```
module WelcomePureScript (welcomeMsg) where
welcomeMsg :: String
welcomeMsg = "Welcome, PureScript!"
```

```
module ExampleSpec where
import Prelude
import Test.Spec (Spec, describe, it)
import Test.Spec.Assertions (shouldEqual)
import WelcomePureScript (welcomeMsg)
spec :: Spec Unit
spec =
describe welcomeMsg do
it "PureScript is a strongly and statically typed functional programming language that compiles to and is easily interoperable with JavaScript." do
welcomeMsg `shouldEqual` welcomeMsg
it "Its syntax and semantics are heavily influenced by Haskell so Haskell programmers should find it easy to pick up PureScript." do
welcomeMsg `shouldEqual` welcomeMsg
it "Please don't forget to help PureScript leave Beta on Codewars and support the Codewars PureScript community by completing, authoring and translating more PureScript Kata. - @donaldsebleung" do
welcomeMsg `shouldEqual` welcomeMsg
```

It is not uncommon to see a middle schooler incorrectly simplify the expression `(a + b)^2`

to `a^2 + b^2`

in his/her algebra assignments. While the two expressions may be equivalent for particular values of `a`

and `b`

(e.g. `(0 + 0)^2 = 0^2 = 0 + 0^2 = 0^2 + 0^2`

), it is not true in general. So, how can we convince said middle-schooler that `(a + b)^2`

is not equal to `a^2 + b^2`

in general? This is equivalent to saying:

```
-- N.B. The domain of a, b is the natural numbers for
-- sake of simplicity
exists a b. (a + b)^2 /= a^2 + b^2
```

The general method for proving statements involving existential quantifiers is to provide a specific value or set of values such that the statement to be proven holds true - such value(s) are called *witnesses*. So, for example, we could provide the witnesses `a = 1`

and `b = 1`

in our case which reduces the statement to:

```
(1 + 1)^2 /= 1^2 + 1^2
```

And, of course, evaluating both sides of our equation gives `4 /= 2`

which trivially holds.

Unfortunately, there is no direct way to encode existential quantifiers (and inequality) as a Haskell type. So what we could do is transform our original statement using known logical equivalences. The first thing to notice is that `a /= b`

is defined as `not (a = b)`

for any a, b:

```
exists a b. not ((a + b)^2 = a^2 + b^2)
```

Then, de Morgan's law for quantifiers tells us that `exists a. not b`

is logically equivalent to `not (forall a. b)`

for any `b`

(which may or may not be related to `a`

). Finally, to prove that `not (forall a. b)`

, it suffices to prove that asserting `forall a. b`

leads to a contradiction (`Void`

in Haskell). So our final type (minus a bit of required Haskell boilerplate code) is:

```
(forall a b. (a + b)^2 = a^2 + b^2) -> Void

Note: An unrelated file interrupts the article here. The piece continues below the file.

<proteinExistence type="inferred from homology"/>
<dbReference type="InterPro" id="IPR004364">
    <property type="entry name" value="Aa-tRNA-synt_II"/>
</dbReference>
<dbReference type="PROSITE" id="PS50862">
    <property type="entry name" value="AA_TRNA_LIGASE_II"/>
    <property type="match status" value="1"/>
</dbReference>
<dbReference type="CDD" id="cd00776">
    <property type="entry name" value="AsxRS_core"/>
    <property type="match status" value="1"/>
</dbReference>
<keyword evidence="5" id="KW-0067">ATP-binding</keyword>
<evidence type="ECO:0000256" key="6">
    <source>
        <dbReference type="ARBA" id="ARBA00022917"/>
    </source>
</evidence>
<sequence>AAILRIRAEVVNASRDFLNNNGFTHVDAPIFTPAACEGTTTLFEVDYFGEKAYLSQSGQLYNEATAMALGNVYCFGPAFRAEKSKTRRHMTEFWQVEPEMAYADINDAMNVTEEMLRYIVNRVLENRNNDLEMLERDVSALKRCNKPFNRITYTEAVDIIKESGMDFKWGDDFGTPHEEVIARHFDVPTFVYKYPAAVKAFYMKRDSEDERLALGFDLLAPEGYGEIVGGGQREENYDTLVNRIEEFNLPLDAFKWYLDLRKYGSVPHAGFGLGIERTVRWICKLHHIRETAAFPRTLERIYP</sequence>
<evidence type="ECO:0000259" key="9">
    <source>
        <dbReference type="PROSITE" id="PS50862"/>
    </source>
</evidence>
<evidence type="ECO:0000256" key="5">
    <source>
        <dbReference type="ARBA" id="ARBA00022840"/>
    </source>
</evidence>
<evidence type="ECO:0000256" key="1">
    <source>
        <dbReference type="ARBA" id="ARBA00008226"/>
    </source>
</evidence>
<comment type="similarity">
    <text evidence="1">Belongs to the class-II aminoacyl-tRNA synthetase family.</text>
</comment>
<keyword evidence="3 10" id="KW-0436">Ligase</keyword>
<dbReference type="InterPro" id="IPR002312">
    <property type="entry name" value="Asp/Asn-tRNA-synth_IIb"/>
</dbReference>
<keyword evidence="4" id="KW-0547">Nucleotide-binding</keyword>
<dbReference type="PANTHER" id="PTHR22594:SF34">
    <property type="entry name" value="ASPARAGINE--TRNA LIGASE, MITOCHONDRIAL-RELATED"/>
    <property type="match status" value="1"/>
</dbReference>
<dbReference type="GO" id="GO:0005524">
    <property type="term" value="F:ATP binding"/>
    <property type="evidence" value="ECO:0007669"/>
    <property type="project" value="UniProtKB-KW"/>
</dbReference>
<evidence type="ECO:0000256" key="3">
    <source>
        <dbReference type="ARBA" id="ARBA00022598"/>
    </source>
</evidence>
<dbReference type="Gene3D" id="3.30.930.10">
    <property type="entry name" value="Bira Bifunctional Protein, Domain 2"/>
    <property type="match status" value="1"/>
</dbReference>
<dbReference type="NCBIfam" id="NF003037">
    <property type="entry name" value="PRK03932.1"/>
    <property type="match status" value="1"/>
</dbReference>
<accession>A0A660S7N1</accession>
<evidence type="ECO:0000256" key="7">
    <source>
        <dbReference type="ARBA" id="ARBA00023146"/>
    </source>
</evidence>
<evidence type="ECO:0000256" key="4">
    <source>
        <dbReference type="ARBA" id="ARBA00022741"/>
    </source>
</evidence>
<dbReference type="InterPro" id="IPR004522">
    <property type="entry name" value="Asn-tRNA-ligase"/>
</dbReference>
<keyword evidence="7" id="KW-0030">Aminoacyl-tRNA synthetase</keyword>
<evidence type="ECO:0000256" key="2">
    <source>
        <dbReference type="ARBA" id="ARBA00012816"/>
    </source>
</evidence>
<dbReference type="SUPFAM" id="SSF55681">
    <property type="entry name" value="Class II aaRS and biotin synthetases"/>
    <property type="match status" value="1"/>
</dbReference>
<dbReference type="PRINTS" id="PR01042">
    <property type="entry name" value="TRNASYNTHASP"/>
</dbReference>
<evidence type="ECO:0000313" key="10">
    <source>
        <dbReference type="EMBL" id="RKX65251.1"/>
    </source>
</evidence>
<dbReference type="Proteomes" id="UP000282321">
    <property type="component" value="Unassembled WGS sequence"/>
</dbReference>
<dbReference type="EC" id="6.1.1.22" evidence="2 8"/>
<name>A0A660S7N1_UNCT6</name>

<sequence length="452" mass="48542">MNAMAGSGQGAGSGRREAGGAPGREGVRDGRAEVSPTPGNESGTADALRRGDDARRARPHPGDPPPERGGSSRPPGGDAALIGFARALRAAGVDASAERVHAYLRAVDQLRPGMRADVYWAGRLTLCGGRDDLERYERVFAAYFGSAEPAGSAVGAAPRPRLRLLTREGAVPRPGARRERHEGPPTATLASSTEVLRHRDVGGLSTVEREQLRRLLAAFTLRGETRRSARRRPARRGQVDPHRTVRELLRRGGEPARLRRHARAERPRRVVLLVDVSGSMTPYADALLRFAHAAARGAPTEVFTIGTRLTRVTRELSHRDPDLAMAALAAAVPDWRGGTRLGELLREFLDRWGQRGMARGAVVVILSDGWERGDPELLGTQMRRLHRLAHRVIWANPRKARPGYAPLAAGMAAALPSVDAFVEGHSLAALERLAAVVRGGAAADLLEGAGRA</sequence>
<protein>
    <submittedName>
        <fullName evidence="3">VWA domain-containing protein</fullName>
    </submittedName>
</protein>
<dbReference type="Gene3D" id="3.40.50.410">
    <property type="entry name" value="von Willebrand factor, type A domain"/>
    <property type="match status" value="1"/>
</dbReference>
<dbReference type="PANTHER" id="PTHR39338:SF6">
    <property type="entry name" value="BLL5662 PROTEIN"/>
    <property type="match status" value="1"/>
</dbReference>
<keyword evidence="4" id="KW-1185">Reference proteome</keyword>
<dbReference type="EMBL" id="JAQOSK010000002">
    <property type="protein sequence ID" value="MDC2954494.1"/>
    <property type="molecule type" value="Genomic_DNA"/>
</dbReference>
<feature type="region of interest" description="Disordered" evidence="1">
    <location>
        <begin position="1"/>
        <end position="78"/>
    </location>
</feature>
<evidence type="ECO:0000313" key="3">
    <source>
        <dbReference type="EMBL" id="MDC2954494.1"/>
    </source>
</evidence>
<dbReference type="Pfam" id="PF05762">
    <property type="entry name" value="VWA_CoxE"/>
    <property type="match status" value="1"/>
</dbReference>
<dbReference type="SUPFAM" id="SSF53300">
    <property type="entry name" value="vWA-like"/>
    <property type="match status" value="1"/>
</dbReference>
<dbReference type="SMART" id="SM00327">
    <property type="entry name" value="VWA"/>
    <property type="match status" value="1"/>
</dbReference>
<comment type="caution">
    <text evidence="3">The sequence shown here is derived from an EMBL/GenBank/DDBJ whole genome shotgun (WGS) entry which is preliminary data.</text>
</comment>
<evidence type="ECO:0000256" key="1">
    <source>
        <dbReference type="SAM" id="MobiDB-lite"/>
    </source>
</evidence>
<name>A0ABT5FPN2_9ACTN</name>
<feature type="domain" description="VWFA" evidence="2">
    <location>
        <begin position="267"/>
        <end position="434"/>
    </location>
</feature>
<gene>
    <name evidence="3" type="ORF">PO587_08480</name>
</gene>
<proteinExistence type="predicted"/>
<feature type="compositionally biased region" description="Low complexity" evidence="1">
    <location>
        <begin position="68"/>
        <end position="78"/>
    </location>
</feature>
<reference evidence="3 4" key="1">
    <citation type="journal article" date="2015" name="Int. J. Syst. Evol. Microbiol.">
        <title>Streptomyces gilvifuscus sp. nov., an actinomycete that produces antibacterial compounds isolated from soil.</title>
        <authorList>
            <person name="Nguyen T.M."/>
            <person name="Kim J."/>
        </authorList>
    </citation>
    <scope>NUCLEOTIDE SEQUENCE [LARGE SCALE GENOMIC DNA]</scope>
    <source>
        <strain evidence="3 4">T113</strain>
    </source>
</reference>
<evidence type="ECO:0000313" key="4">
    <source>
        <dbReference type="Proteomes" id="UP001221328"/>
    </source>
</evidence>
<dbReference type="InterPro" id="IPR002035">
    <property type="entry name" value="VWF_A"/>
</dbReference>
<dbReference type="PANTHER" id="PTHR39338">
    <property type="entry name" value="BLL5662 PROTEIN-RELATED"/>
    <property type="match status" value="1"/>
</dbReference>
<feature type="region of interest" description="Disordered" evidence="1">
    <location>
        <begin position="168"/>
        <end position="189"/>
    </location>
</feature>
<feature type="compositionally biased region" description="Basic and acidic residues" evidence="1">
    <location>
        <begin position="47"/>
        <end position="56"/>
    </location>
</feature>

```

See the code provided for the exact type signature of our proof and additional clarifications/explanations.

```
{-# LANGUAGE
KindSignatures,
GADTs,
TypeOperators,
TypeFamilies,
UndecidableInstances,
RankNTypes,
EmptyCase #-}
module TheMiddleSchoolersMistake where
-- Void - the type representing contradictions in Haskell
import Data.Void
-- Peano's axioms for the natural numbers
data Z
data S n
data Natural :: * -> * where
NumZ :: Natural Z
NumS :: Natural n -> Natural (S n)
-- Axiom of reflexivity of equality: The very notion
-- of equality itself mandates that everything be
-- considered equal to itself
data (:=:) :: * -> * -> * where
Refl :: a -> a :=: a
-- Peano addition, multiplication and exponentation
type family (:+:) (n :: *) (m :: *) :: *
type instance Z :+: n = n
type instance S n :+: m = S (n :+: m)
type family (:*:) (n :: *) (m :: *) :: *
type instance Z :*: n = Z
type instance S n :*: m = m :+: (n :*: m)
type family (:^:) (n :: *) (m :: *) :: *
type instance n :^: Z = S Z
type instance n :^: S m = n :*: (n :^: m)
-- Useful type synonyms for readability
type N1 = S Z -- The natural number 1
type N2 = S N1 -- The natural number 2
type N4 = N2 :+: N2 -- The natural number 4
-- Our proof that (a + b)^2 /= a^2 + b^2 in general
proof ::
(forall n m.
Natural n ->
Natural m ->
((n :+: m) :^: N2) :=: ((n :^: N2) :+: (m :^: N2))) -> Void
proof mistake = let
-- 1 is a natural number
one :: Natural N1
one = NumS NumZ
-- To disprove (a + b)^2 = a^2 + b^2, we provide witnesses
-- a = 1, b = 1 to our counterexample. A witness is a
-- value demonstrating the correctness of a logical statement
-- involving existential quantifiers
-- N.B. The witnesses could be anything else as long as it
-- proves our point. For example, we could've chosen a = 2,
-- b = 3 instead and show that (2 + 3)^2 = 5^2 = 25 /= 13 =
-- 2^2 + 3^2
erroneous :: N4 :=: N2
erroneous = mistake one one in
-- Now we consider all possible cases where 4 = 2 and
-- describe how to construct a proof of Void in each case
-- However, there are no constructors that would allow us
-- to construct a value of such a type! The only possible
-- constructor we could consider is Refl, but Refl always
-- constructs values of a :=: a, never a :=: b where a and
-- b are distinct types. Therefore, we have already
-- considered all (0) possible cases of 4 = 2 and we are
-- done here.
case erroneous of {}
```

```
module DummySpec where
import Test.Hspec
import TheMiddleSchoolersMistake
spec :: Spec
spec = do
describe "Proof" $ do
it "should type-check" $ do
"Proof" `shouldNotBe` "Good luck!"
```